- The Power of the Buddhas: The Politics of Buddhism During the Koryŏ Dynasty (918–1392)
In the study of Korean Buddhism, two sweeping but interrelated meta-narratives have dominated as hermeneutic paradigms: "syncretic Buddhism" (t'ong Pulgyo) and "State-protection Buddhism" (hoguk Pulgyo) arose from ideological scholarship during the colonial era (1910– 1945) and were further codified by scholars of the post-colonial military regimes (1970s). A growing number of Western and Korean language scholars, led by Shim Chaeryong, Robert Buswell, Henrik Sørensen, and Kim Jongmyung, among others, have detailed the discursive origins of these concepts and shown how they are problematic in finding holistic interpretations of Korean Buddhist history. Sem Vermeersch, in his meticulously researched book The Power of the Buddhas, joins this group by challenging the second meta-narrative of "State-protection Buddhism." [End Page 109]
Vermeersch seeks to revise the conventional interpretation of the Buddhism of the Koryŏ dynasty (918–1392) as being exclusively "State-protection Buddhism," which is defined as "a religion whose prime purpose was to rally support (supernatural and popular) against foreign invasions" (p. 3). By employing International Studies scholar Sabrina Petra Ramet's theory of the relation between religion and politics and relying on historical texts, literary collections (munjip) and, most importantly, epigraphic material (myojimyŏng or pisŏk), Vermeersch scrutinizes the matrix of the relationship between the state and Buddhism. His central argument revolves around two questions: what was Buddhism to the state, and what was the state to Buddhism? Through a close analysis of primary sources, Vermeersch concludes that "Buddhism was a broad canvas on which people projected many religious and secular concerns and desires, among which 'protection of the state' was but one aspect" (p. 3).
The Power of the Buddhas consists of three parts with seven chapters altogether. The first part, which is divided into two chapters, details the historical and ideological background of Koryŏ Buddhism by looking at Buddhism's relationship to the state in the late Silla dynasty (668–935) as well as the policies of the first king of Koryŏ (T'aejo) on Buddhism. Vermeersch points out thatin the late Silla period the temples of the Sŏn schools received the majority of their support from local officials rather than from the central court, and therefore the Sŏn schools fared well even as the dynasty waned. As a result, when T'aejo came to power, he sought out these local Sŏn temples as a major source of legitimacy to stabilize his new and fragile dynasty. Thus, he promulgated the Ten Injunctions which in turn set the standard for Buddhist policy-making throughout the Koryŏ era. However, Vermeersch cautions the reader that legitimacy did not derive exclusively from the power of the Buddhas but also from other traditions such as Confucianism and worship of indigenous deities (p. 146). In doing so, he undermines the idea that Buddhism was the sole sourcefor legitimacy.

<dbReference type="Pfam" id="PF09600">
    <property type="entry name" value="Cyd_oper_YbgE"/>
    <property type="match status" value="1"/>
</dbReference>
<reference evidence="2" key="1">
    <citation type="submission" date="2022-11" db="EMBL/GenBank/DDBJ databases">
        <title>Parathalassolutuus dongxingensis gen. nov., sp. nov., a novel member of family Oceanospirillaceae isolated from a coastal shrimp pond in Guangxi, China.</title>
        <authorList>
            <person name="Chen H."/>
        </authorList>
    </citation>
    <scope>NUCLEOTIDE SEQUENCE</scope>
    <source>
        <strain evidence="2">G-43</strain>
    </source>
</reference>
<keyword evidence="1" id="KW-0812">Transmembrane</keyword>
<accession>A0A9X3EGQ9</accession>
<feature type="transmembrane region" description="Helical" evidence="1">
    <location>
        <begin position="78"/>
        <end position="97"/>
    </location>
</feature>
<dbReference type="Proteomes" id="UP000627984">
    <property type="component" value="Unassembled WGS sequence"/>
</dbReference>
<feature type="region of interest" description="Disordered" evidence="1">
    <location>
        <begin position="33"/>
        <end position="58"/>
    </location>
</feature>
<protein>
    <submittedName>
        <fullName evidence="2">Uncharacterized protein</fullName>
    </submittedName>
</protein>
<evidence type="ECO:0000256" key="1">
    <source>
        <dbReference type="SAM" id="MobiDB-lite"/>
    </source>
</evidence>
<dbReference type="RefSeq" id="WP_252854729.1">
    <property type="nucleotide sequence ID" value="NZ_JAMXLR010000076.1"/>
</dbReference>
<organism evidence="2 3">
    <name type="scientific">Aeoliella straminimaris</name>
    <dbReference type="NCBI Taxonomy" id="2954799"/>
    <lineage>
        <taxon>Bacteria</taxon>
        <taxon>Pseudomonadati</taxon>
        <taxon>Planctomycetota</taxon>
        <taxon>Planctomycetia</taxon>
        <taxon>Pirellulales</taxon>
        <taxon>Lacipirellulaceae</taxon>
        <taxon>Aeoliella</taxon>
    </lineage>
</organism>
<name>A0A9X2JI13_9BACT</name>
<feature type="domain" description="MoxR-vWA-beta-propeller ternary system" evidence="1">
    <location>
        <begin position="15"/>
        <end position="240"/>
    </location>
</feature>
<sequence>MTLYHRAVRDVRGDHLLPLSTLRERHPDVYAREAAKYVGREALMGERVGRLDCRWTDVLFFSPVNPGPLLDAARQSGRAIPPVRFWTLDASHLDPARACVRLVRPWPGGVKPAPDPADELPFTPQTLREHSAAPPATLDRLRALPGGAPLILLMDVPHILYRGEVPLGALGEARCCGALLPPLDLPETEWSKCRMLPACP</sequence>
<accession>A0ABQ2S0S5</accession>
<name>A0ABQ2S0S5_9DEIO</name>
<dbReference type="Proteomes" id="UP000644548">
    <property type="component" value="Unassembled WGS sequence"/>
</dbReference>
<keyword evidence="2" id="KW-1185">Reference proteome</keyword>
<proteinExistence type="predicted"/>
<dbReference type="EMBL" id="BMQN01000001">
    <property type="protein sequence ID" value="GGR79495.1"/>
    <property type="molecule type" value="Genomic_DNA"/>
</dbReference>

The second part, which consists of three chapters, mainly concerns the ways in which the state administered the institution of Buddhism. Chapter three discusses the legal procedures for monastics in regards to ordination, statuses [End Page 110] of monks and nuns, and monastic rules. Vermeersch demonstrates that Koryŏ monastics, mostly sons of high officials and thus of aristocratic origins, enjoyed economic, social, and political privileges and were lax in following core monastic rules such as celibacy and frugality. The monastics' social background, he points out, blurred the relationship between the state and Buddhism. The following chapter goes into depth on the sangha examinations, the bureaucratic rankings and organizations of the central office (the Sangha Registry) of Koryŏ Buddhism to determine whether state officials or monks were ultimately in charge of these. Vermeersch shows that while the central state authorities controlled the sangha, Buddhist monks and powerful families acted as pressure groups and furthered their own personal, group, and institutional interests. The last chapter of part two examines whether royal and state preceptors wielded more or less power and authority...